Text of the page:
Bike

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The complete bike needs to be well suited for the intended style of riding, both in strength and weight. Most complete bikes on the market will work for the entry level rider.

Bars

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Handle bars are somewhat of a ‘preference’. Choosing bars to best suit your riding is an important aspect in bicycle control. Bar height and set up are usually chosen to fit the geometry of the bike, too low and a rider will not have enough leverage.

In addition to height, back sweep and up sweep are important factors in the feel of the bike as well as influence on wrists and bike control. Another factor as with any product made with tubing is tube thickness. As companies try to save weight, tube wall thickness on everything from handle bars to frame strength are affected.

Sprocket

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Chainrings are ever evolving as hub gear ratio changes. Profile offers a spline drive chainring that has 48 spines, eliminating the need for chainring adapters. Most of these are similar machined using aluminum.

Cranks

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Over the years our ‘collective’ knowledge has led us to ride and recommend only 4130 crank arms. Years of aluminum designs have failed, many within only days of riding.

Many companies have come and gone in building cranks, Profile has held to consistently high standards over the decades. For this reason we recommend the best of the best, hand made in the United States.

Forks

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What to look for in finding forks you can trust your face to…

- 4130
- One piece machined steer tube
- Heat treated dropouts
- Sufficient fork blade strength

Trusted brands like DECO and S&M make legendary forks as well as Oddysey 41Thermal forks also.

Frame

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What to look for in finding forks you can trust your face to…

- 4130
- One piece machined steer tube
- Heat treated dropouts
- Sufficient fork blade strength

Trusted brands like DECO and S&M make legendary forks as well as Oddysey 41Thermal forks also.

Grips

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Self explanatory…Looking for comfort here.

Hubs

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Hubs are manufactured in predominantly 36 spoke low flange in modern component manufacturing.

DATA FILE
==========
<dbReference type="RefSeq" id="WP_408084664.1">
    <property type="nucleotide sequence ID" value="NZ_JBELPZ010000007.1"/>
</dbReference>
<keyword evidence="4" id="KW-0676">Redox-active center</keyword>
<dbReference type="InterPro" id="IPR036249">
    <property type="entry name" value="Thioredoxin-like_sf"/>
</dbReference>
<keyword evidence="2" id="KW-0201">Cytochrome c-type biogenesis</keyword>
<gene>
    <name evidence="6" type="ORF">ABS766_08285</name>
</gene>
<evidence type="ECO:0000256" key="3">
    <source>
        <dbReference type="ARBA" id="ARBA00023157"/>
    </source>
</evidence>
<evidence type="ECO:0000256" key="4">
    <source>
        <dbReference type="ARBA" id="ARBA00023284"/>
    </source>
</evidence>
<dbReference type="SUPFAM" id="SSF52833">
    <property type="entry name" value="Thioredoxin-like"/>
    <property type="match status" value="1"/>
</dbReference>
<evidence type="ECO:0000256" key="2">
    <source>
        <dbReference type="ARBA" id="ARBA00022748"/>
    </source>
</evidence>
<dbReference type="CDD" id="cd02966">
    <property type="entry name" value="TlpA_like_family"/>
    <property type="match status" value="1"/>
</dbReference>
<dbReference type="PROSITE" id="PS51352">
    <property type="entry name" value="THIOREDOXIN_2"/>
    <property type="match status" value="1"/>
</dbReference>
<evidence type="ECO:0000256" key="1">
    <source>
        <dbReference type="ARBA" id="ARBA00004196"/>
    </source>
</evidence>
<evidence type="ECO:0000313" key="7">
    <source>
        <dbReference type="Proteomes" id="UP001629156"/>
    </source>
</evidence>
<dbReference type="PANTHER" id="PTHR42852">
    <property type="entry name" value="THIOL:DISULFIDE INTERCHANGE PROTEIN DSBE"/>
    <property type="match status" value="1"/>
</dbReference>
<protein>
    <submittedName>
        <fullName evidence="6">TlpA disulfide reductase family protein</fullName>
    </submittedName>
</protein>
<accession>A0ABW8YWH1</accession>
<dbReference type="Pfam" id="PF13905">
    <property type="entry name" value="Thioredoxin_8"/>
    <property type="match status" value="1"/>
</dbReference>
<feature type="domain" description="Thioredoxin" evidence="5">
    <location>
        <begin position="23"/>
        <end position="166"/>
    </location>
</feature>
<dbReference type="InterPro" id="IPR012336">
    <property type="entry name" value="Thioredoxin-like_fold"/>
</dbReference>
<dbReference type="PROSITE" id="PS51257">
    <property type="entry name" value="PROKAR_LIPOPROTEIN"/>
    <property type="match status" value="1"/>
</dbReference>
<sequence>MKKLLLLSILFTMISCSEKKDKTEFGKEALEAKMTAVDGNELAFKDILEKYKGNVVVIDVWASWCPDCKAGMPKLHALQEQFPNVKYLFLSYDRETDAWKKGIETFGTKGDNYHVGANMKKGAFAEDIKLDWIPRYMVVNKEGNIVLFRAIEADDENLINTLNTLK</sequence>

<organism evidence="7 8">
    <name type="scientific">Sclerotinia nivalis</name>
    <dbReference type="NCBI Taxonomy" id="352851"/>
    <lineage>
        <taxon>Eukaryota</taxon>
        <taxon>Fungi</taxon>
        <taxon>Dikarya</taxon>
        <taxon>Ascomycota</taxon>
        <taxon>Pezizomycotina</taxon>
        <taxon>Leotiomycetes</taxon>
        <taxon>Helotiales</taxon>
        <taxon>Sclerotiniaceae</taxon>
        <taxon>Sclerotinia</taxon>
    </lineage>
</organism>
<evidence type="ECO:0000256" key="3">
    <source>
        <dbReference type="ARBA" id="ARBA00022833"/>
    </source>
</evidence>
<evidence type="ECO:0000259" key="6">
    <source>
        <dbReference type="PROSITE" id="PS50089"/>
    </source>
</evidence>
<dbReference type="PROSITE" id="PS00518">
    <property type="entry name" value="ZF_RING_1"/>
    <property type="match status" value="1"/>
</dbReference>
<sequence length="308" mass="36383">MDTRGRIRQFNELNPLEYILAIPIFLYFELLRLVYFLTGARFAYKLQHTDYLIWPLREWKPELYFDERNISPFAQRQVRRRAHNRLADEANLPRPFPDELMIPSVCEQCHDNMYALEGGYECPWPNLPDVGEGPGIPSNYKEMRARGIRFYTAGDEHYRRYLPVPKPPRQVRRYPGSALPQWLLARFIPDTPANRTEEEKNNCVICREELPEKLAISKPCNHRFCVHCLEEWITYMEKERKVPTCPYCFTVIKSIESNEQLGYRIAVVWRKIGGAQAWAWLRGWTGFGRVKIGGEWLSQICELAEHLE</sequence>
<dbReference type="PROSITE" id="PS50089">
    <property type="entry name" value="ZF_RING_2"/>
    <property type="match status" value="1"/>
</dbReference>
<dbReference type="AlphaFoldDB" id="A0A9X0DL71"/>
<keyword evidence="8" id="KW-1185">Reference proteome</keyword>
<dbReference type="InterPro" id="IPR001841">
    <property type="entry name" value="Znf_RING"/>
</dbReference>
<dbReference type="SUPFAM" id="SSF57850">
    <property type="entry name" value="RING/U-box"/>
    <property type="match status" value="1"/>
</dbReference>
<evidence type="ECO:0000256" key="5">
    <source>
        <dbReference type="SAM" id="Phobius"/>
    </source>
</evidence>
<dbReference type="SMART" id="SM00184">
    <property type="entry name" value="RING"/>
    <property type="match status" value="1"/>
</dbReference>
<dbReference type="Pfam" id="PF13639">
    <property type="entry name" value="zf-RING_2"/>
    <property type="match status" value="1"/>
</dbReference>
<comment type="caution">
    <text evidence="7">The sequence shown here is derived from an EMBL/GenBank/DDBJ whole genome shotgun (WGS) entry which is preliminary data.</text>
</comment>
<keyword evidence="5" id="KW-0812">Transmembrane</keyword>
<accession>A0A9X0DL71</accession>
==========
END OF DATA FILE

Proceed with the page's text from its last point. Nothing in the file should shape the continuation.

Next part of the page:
Here looking for good reputation(anything BMXCollective carries), quality bearings and design. This will ensure a good roll.

Pedals

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Most pedals on the market have spindles built with similar materials. Shaving weight is a good thing but not at the expense of one’s body. Be careful and steer away from ‘disposable’ designs as many pedals are made with cheap poly plastic platforms that may easily fracture.

Pegs

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Rims

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Rims are predominantly 36 hole in this market so finding a strong rim that won’t ovalize quickly is a crap shoot. Thicker spoke gauge in combination with good rims and hubs will contribute to a good life your rims.

Seat

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The style of riding you work with will dictate the style of seat used. As with seat posts Jay Miron’s ‘pivotal’ design, seats on the market now generally follow the same design.

Post

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Seat posts today generally follow Jay Miron’s McNeil ‘micro-adjust pivotal’ design. Unless you plan on riding your seat slammed we recommend a seat post with a little length. The small amount of additional weight is well worth the strength it will add to your frame.

Spokes

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Along with strong rims and a good hub we recommend at least a medium gauge spoke to add to the strength and help eliminate flex in 36 spoked wheels. Spokes may be laced in three cross pattern meaning each spoke crosses three others in the building of the wheel.

Stem

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Looking for a good strength weight ratio, stack height and proper reach for the size and style of the rider. Classics include Backhand Bikes, the S&M Redneck, and a few other trusted brands.

Tires

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